**Premise A**

When talking about "Column Major" matrices in linear memory, columns are specified one after another, such that the first 4 entries in memory correspond to the first column in the matrix. "Row Major" matrices, on the other hand, are understood to specify rows one after another, such that the first 4 entries in memory specify the first row of the matrix.

A `GLKMatrix4`

looks like this:

```
union _GLKMatrix4
{
struct
{
float m00, m01, m02, m03;
float m10, m11, m12, m13;
float m20, m21, m22, m23;
float m30, m31, m32, m33;
};
float m[16];
}
typedef union _GLKMatrix4 GLKMatrix4;
```

The documentation on the `m`

member says:

A one-dimensional array of the matrix’s elements in column-major order.

**Premise B**

A "row" in a GLKMatrix4 is a set of 4 floats declared horizontally (`[m00, m01, m02, m03]`

would be the first "row"). Thus, those entries can be interpreted as mRowCol (`m12`

would be the entry at row 1, column 2).

If we look at how those GLKMatrix struct members are laid out based on the order of the declarations, we see:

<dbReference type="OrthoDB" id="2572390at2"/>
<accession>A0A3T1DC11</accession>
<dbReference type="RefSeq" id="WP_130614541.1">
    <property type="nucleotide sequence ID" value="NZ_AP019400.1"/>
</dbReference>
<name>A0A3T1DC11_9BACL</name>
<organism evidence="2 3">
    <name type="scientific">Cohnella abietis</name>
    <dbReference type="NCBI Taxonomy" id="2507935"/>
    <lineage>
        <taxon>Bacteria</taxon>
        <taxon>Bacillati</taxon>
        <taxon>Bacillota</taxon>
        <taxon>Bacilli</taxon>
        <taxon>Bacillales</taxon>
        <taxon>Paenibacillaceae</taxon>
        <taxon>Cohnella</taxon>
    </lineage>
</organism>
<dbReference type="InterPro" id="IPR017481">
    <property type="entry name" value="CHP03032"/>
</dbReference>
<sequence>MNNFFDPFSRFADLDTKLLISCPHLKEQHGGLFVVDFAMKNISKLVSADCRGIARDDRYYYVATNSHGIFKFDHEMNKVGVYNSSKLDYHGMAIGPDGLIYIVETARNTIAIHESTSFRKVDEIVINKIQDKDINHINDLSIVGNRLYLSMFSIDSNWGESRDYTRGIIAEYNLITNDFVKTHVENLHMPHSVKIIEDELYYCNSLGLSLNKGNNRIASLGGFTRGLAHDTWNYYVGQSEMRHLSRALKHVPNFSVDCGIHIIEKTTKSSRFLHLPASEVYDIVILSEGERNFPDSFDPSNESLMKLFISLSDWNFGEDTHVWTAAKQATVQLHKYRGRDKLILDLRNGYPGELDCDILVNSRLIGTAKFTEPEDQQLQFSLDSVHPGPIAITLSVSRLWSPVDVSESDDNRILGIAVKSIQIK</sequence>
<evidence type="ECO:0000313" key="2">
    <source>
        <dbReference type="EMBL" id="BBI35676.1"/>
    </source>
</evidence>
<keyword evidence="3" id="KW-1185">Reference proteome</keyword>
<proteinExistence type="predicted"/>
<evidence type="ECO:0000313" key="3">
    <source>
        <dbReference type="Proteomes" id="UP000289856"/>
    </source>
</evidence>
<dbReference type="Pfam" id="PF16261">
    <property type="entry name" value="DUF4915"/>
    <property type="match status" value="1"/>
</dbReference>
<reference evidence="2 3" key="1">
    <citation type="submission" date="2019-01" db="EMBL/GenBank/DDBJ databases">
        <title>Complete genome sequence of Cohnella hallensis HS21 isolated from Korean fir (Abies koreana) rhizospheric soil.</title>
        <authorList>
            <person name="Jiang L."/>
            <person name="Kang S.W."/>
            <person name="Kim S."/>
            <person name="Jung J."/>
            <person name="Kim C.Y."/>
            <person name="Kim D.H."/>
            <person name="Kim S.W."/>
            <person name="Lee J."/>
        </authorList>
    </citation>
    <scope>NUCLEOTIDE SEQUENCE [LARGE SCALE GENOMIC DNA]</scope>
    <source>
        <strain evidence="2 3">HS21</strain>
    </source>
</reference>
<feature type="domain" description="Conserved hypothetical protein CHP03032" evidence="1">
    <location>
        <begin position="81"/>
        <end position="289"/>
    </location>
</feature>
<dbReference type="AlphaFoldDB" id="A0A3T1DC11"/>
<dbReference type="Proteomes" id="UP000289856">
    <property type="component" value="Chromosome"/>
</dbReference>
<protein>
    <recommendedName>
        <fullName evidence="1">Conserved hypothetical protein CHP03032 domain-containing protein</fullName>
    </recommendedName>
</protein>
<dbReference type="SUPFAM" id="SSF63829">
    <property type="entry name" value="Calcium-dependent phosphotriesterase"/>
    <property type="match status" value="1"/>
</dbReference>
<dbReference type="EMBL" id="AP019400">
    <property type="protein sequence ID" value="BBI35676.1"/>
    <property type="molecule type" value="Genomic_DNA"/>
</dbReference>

`[m00, m01, m02, m03, m10, m11, m12, m13, m20, m21, m22, m23, ...]`

Where the first 4 entries clearly represent the first *row* of the matrix, not the first column.

**Conclusion**

`m`

is not actually Column Major, and the docs are wrong.

Now, I should note that I don't actually believe the conclusion, but the two premises seem pretty reasonable. Really, I distrust premise B the most, but it seems strange to define a "row" to be vertical and a "column" to be horizontal. Can someone explain this?

`float m00, m01, m02, m03;`

is the declaration of the firstcolumn, even though it "looks like" a row. This is wherePremise Bfalls down. – bobobobo Sep 17 '12 at 11:02